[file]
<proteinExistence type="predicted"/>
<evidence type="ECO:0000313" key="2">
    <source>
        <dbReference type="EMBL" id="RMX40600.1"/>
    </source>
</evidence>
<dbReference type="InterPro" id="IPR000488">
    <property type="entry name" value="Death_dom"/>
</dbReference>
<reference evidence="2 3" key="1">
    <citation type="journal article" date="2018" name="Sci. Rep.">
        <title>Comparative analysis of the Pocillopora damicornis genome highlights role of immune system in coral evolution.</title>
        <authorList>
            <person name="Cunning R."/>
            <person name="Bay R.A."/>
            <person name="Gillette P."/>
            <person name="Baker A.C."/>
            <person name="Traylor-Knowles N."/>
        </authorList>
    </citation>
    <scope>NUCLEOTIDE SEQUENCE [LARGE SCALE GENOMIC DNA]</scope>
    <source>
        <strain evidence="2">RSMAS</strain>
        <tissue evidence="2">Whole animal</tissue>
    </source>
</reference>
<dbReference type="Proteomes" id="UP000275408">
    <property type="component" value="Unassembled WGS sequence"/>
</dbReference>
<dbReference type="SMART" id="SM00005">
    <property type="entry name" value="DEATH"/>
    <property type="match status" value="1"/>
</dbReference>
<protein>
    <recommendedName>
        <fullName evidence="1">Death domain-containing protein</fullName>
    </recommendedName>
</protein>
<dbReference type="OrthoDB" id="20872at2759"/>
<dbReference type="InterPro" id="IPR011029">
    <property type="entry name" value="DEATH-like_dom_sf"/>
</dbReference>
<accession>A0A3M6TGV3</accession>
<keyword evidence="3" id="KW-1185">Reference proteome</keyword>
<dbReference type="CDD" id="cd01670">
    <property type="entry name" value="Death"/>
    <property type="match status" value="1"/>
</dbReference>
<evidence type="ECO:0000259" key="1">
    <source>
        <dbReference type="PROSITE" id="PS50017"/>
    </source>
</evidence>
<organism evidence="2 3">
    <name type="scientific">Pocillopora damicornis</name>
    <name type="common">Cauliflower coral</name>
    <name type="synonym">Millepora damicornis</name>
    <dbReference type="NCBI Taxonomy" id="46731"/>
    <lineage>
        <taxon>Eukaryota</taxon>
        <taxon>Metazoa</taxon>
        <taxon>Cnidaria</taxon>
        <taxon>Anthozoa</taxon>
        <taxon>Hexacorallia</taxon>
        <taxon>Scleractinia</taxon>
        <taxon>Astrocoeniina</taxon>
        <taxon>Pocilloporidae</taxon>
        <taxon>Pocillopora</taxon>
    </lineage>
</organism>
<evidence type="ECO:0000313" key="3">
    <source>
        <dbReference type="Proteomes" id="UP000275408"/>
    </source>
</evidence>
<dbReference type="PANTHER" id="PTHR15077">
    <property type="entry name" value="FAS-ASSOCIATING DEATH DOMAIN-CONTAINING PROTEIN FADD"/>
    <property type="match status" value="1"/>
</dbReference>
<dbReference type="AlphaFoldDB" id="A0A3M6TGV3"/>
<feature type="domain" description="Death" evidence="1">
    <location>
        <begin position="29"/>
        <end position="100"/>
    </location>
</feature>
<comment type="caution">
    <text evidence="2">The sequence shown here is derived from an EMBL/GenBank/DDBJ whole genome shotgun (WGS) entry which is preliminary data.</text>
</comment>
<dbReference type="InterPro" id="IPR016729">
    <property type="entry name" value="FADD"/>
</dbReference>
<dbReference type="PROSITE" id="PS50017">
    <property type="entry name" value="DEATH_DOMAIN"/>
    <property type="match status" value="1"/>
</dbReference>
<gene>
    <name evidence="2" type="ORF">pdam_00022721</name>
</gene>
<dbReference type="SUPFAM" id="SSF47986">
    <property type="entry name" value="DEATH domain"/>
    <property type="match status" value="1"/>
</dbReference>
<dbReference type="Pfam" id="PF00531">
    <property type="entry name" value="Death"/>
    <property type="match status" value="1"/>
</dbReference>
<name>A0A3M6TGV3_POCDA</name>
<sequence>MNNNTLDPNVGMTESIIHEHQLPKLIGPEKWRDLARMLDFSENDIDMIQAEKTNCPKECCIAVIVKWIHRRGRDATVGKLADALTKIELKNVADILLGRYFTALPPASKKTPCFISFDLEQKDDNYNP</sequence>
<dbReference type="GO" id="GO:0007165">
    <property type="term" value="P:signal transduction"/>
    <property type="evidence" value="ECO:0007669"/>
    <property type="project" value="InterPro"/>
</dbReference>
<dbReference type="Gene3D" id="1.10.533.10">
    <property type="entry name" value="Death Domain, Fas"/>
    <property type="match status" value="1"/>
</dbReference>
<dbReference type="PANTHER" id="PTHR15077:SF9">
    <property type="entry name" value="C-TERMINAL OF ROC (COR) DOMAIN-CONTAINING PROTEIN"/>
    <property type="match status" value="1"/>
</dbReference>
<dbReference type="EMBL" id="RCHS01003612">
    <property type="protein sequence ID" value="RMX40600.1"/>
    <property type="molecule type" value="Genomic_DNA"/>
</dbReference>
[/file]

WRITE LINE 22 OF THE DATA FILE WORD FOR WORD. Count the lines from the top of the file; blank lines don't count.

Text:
    <source>